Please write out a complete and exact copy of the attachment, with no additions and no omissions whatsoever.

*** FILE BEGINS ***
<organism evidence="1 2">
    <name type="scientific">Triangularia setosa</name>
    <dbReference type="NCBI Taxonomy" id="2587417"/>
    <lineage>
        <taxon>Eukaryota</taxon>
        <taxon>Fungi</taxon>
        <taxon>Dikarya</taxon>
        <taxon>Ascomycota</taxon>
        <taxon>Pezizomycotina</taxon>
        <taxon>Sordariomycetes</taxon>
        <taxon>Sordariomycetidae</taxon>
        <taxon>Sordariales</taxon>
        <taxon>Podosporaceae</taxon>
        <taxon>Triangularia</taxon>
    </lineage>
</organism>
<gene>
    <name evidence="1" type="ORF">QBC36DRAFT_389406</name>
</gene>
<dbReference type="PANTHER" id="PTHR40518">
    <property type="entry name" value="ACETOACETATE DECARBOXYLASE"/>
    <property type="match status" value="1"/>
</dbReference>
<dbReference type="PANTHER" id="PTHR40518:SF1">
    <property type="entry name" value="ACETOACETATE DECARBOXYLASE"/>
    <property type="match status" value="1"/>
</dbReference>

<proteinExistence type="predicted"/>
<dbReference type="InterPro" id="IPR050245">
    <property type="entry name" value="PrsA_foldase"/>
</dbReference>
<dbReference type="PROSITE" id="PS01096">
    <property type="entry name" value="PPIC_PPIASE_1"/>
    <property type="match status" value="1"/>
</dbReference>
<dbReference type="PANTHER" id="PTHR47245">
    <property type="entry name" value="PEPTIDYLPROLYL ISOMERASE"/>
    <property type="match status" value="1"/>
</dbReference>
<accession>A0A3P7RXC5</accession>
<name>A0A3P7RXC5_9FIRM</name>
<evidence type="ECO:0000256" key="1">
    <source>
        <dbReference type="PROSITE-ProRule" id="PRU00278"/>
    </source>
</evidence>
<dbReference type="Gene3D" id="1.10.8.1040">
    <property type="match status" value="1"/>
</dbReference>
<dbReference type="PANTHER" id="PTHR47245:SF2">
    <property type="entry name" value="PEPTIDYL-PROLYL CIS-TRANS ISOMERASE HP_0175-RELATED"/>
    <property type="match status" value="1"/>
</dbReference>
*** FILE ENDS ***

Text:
<organism evidence="1 2">
    <name type="scientific">Triangularia setosa</name>
    <dbReference type="NCBI Taxonomy" id="2587417"/>
    <lineage>
        <taxon>Eukaryota</taxon>
        <taxon>Fungi</taxon>
        <taxon>Dikarya</taxon>
        <taxon>Ascomycota</taxon>
        <taxon>Pezizomycotina</taxon>
        <taxon>Sordariomycetes</taxon>
        <taxon>Sordariomycetidae</taxon>
        <taxon>Sordariales</taxon>
        <taxon>Podosporaceae</taxon>
        <taxon>Triangularia</taxon>
    </lineage>
</organism>
<gene>
    <name evidence="1" type="ORF">QBC36DRAFT_389406</name>
</gene>
<dbReference type="PANTHER" id="PTHR40518">
    <property type="entry name" value="ACETOACETATE DECARBOXYLASE"/>
    <property type="match status" value="1"/>
</dbReference>
<dbReference type="PANTHER" id="PTHR40518:SF1">
    <property type="entry name" value="ACETOACETATE DECARBOXYLASE"/>
    <property type="match status" value="1"/>
</dbReference>

<proteinExistence type="predicted"/>
<dbReference type="InterPro" id="IPR050245">
    <property type="entry name" value="PrsA_foldase"/>
</dbReference>
<dbReference type="PROSITE" id="PS01096">
    <property type="entry name" value="PPIC_PPIASE_1"/>
    <property type="match status" value="1"/>
</dbReference>
<dbReference type="PANTHER" id="PTHR47245">
    <property type="entry name" value="PEPTIDYLPROLYL ISOMERASE"/>
    <property type="match status" value="1"/>
</dbReference>
<accession>A0A3P7RXC5</accession>
<name>A0A3P7RXC5_9FIRM</name>
<evidence type="ECO:0000256" key="1">
    <source>
        <dbReference type="PROSITE-ProRule" id="PRU00278"/>
    </source>
</evidence>
<dbReference type="Gene3D" id="1.10.8.1040">
    <property type="match status" value="1"/>
</dbReference>
<dbReference type="PANTHER" id="PTHR47245:SF2">
    <property type="entry name" value="PEPTIDYL-PROLYL CIS-TRANS ISOMERASE HP_0175-RELATED"/>
    <property type="match status" value="1"/>
</dbReference>